In order to confirm a diagnosis of kidney cancer a number of tests can be performed. Some of the more common tests include: examination of a blood sample or urine sample, scanning or imaging of the kidney and nearby organs and taking a sample of tissue (biopsy) from the affected kidney wall for examination under a microscope.
If kidney cancer is diagnosed, treatment will depend on how large and invasive the cancer is, and whether it has spread to nearby organs.
Treatment options can include:
- Surgery to remove part or the entire affected kidney.
- Radiotherapy and/or chemotherapy.
- Targeted therapies to destroy cancer cells.
Most commonly, surgery is used to treat kidney cancer and often it is the only treatment needed. Sometimes only part of the kidney is removed, so that the organ’s function is preserved. At other times, when cancer is more advanced, the whole kidney may be removed.
During the surgery, the doctor may remove nearby lymph nodes to examine them for cancer cells. Doctors will examine the cells of the tumour to determine which type of cancer is present.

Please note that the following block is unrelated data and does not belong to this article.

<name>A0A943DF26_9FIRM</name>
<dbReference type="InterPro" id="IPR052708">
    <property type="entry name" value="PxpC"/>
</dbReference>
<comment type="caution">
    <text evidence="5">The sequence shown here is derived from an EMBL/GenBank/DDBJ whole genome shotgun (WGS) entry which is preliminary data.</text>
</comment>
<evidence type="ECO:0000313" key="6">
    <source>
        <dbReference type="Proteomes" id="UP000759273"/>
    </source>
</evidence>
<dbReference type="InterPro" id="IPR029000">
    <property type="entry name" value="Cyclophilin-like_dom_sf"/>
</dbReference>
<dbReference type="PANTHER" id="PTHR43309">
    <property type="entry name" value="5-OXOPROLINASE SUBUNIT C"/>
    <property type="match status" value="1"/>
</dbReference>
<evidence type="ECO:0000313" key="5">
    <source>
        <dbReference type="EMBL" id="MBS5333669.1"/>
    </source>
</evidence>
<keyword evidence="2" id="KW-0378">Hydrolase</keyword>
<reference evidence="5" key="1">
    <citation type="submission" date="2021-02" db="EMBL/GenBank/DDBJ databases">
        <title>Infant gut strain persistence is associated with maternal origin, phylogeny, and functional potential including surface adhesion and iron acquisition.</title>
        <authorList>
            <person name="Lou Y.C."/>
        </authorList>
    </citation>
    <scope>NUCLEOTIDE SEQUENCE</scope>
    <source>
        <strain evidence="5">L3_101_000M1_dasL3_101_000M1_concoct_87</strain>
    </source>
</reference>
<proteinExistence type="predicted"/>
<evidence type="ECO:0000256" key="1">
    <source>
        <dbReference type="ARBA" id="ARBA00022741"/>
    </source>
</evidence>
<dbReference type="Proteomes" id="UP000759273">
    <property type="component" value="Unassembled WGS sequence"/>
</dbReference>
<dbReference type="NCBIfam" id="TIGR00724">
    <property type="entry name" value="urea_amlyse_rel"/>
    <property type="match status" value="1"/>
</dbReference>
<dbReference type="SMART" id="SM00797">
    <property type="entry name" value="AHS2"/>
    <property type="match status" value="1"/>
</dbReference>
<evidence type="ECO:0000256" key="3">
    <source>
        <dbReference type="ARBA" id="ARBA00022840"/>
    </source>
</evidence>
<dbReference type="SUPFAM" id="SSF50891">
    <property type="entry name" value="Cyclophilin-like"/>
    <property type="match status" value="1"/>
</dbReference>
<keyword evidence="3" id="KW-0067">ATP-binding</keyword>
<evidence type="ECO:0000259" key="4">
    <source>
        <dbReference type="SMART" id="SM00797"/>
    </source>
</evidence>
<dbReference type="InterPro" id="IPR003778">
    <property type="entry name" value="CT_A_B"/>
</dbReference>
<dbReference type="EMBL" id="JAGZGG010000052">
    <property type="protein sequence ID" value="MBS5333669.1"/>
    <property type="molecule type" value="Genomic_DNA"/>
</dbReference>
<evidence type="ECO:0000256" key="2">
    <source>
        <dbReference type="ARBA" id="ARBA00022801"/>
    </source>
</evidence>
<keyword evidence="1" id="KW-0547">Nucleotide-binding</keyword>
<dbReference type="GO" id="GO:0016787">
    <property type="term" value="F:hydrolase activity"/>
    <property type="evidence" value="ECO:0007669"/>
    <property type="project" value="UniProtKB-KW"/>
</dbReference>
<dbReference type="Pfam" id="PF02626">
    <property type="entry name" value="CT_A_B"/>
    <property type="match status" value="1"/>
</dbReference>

Chemotherapy is sometimes used in addition to surgery; however conventional renal cell cancer is not responsive to this treatment.
Transitional cell carcinoma is responsive to chemotherapy. When this form of cancer is found on the surface of the renal pelvis or ureter, it may be treated by laser surgery, which uses a narrow beam of light to remove cancer cells.
Immunotherapies, which use substances that stimulate the body’s immune system, may be used to treat kidney tumours that have invaded other parts of the body.
Additionally, radiation therapy is sometimes used as the primary treatment if a patient is not well enough to undergo surgery.